Historically, Black people have faced several points of impasse on the promise of change; slavery to emancipation, segregation to civil rights and finally to present day.
This series reflects what it means for our society to be at yet another junction for change. As an artist who mainly engages with the still-image, I am reminded daily that this medium was not created for inclusion. It symbolizes a tool of class, power and position. When photography became more accessible and color film was introduced to the middle class, the chemical process used white skin to calibrate images via Kodak’s Shirley Cards. This meant that darker skin tones appeared washed out, grey and inhuman. This was another subtle reminder that Black people and other racialized folks outside the realm of “normal” did not belong. The industry’s change was not spurred by the realization that their product or process was racist. However, the change stemmed from a need to satisfy commercial photography for realistic photographs to sell chocolate and wooden furniture. Property, objects and prosperity were revered over the idea of a Black person’s ability to engage in accurately capturing their image.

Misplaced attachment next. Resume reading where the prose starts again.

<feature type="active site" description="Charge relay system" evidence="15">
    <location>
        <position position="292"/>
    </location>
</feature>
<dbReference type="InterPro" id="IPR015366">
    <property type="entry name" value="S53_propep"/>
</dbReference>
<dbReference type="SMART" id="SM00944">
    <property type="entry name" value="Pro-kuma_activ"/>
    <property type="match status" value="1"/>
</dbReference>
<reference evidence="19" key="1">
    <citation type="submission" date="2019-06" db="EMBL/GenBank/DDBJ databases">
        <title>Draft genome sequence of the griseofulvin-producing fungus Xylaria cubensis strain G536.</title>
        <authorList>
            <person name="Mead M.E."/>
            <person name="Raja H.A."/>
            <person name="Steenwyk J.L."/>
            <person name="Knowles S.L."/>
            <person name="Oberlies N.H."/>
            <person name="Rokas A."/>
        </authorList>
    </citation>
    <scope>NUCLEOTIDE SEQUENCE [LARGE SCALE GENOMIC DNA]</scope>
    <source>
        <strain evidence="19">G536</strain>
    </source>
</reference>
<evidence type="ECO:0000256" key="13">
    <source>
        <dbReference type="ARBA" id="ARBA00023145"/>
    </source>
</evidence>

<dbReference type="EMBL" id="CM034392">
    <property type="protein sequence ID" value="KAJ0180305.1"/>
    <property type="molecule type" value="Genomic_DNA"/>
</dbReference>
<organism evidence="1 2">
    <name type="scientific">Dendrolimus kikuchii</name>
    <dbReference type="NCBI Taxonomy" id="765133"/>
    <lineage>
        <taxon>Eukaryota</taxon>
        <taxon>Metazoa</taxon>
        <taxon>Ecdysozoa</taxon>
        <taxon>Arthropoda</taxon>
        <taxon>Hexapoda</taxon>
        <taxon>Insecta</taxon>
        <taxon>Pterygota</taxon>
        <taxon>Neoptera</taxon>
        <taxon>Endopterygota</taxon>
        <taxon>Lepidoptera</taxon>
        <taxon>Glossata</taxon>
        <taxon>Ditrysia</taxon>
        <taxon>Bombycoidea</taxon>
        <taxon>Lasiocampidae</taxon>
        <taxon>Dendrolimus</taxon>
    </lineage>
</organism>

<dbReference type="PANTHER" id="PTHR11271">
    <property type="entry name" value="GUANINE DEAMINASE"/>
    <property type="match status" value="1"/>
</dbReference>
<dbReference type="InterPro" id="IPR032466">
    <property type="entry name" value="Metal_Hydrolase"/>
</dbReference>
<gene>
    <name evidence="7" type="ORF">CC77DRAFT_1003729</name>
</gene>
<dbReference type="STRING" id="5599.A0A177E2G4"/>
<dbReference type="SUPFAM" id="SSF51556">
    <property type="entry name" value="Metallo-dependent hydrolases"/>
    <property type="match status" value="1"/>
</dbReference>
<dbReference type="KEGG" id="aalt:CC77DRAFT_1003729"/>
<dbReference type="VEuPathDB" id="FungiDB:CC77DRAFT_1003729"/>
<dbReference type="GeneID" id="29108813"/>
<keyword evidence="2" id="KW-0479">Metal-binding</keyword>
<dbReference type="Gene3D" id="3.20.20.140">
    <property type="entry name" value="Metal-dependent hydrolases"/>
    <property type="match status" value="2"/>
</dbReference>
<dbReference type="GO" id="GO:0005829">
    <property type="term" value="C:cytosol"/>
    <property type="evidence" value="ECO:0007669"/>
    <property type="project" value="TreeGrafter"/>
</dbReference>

In this series, the Shirley Cards are deconstructed to gestures using fragmented body parts (feet, face and hands), wooden table legs, white satin gloves and pearls. The title references the idiom “not to have a leg to stand on” meaning one’s argument is without evidence or merit; this characterizes the ideology of white supremacy. It is nothing more than a fickle fable however the tale persists to impact our society. The images utilize elements of abstraction and fake objects and are paired with a single-channel video installation which explore the appropriation of Black culture.
As we are challenged by various calls to action to disrupt and dismantle frameworks of white supremacy and colonization, will our impetus to change be motivated by social consciousness or will we continue to only support causes we are able to financially capitalize.